What Is A “DINK”? The Relationship Term, Explained

The acronym defines a way of life.

What is a "DINK?" The relationship term, explained.
Evgeniia Siiankovskaia/Moment/Getty Images

When you’re in a long-term relationship, there’s an inescapable question that follows you no matter where you go: “When are you going to have kids?” Friends, family, distant relatives, neighbors, —everyone you’ve ever met — wants to know about your plans for the future. But the fact of the matter is, not everyone wants to raise children. Some people aspire to live a lifestyle that allows them to live comfortably with their partner without having to plan their day around carpooling to soccer practice. These folks are called “DINKs,” and the way of life is quickly becoming an aspirational relationship goal.

If you’ve ever heard someone refer to themselves as a “DINK,” they weren’t just calling themselves a weird nickname. The phrase stands for “dual (or double) income, no kids,” and childless partners are classifying themselves as such to signify where they are in their lives. Though it seems to be gaining popularity amongst young people today, DINK has been around since the 80s. The acronym was popularized when Nikki Finke investigated the rise of the term for the Los Angeles Times in 1987, but according to the article, the phrase had already been used in New York magazine a month prior.

Finke credited the ability to “beat inflation and income stagnation” as one of the reasons baby boomers felt the need to be DINKs in the 80s. Today, inflation continues to be an ongoing issue (despite the fact that it’s slowly easing up), so it’s no wonder why Gen X, millennial, and even Gen Z couples would feel similarly.

While there’s no single explanation as to why couples today aren’t expanding their families, findings from the Pew Research Center in 2021 suggest this way of life might be the norm soon. At the time of the study, 44% of non-parents between the ages of 18 to 49 shared it was “not too or not at all likely” that they would have kids someday, up from 37% in 2018. On top of that, 56% of non-parents under the age of 50 who voted this way said it was simply because they “just don’t want to have kids.” Per the report, there are a host of other reasons why people are choosing to remain childless, including medical or financial concerns and climate change, and as long as these areas continue to be a source of apprehension, it’s fair to assume these numbers won’t be increasing anytime soon.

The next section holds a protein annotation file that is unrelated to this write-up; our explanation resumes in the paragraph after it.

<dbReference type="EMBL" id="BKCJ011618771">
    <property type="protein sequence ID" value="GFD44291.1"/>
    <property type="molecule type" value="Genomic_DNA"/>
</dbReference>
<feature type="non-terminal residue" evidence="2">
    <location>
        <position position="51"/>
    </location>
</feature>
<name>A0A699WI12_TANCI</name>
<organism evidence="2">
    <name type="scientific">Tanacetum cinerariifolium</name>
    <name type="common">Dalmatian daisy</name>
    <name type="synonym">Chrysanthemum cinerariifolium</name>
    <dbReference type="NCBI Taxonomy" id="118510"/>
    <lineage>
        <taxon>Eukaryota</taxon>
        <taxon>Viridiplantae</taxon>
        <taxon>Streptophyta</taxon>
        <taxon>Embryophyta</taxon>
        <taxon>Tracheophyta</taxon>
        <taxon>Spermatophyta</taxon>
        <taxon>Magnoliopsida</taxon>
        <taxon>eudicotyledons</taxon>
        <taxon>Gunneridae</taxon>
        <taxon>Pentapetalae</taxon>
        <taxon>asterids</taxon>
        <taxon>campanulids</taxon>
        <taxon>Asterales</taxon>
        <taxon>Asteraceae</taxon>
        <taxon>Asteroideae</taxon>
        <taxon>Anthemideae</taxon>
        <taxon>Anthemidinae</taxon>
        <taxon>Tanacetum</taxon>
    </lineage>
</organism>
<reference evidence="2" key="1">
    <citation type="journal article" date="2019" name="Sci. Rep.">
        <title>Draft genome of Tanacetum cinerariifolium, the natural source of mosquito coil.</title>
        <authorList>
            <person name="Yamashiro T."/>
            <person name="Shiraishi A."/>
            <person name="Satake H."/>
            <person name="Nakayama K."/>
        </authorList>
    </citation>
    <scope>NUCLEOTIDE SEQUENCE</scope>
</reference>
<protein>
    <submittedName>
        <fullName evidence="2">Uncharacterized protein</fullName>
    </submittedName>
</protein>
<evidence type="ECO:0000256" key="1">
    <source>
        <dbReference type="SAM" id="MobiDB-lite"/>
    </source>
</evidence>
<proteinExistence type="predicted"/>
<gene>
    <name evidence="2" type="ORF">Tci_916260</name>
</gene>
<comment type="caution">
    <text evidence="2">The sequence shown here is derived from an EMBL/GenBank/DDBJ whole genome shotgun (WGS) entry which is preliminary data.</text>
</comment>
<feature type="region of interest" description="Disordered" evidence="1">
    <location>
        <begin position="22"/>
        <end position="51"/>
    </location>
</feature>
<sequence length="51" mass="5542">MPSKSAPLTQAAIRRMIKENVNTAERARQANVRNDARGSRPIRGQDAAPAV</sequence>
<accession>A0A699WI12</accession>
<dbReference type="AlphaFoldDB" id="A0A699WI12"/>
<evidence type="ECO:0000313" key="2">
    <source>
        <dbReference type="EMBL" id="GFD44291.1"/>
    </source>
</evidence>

In 1987, the phrase “DINK” was met with gasps of disgust. But these days, couples wear the label proudly and unabashedly. In fact, there are plenty of partners romanticizing their DINK lives on TikTok, like the pair behind the account @thatvancouvercouple. The couple asserts they’re in “the thick of their DINK era,” and as a childless household, they were able to travel to 10 countries in three months at the end of 2022.

Not only does being a DINK allow folks to travel at the drop of a hat, but they can also do pretty much whatever they want, whenever they want. TikTok couple @jadenandandy, for example, use this stage of life to cozy up and watch movies, while @rosie.piper and their partner get to treat themselves to a mix of homemade and takeout meals during the week.“Tuesdays I can do whatever I want because my husband’s at golf league,” says the creator. Sounds like dinner seems to be a lot less stressful when you’re a DINK.

Everyone has their own reasons for why they may not have kids. Whether your reason is financial, logistical, or just personal, just know you’re not alone in your aspirations to live a DINK lifestyle.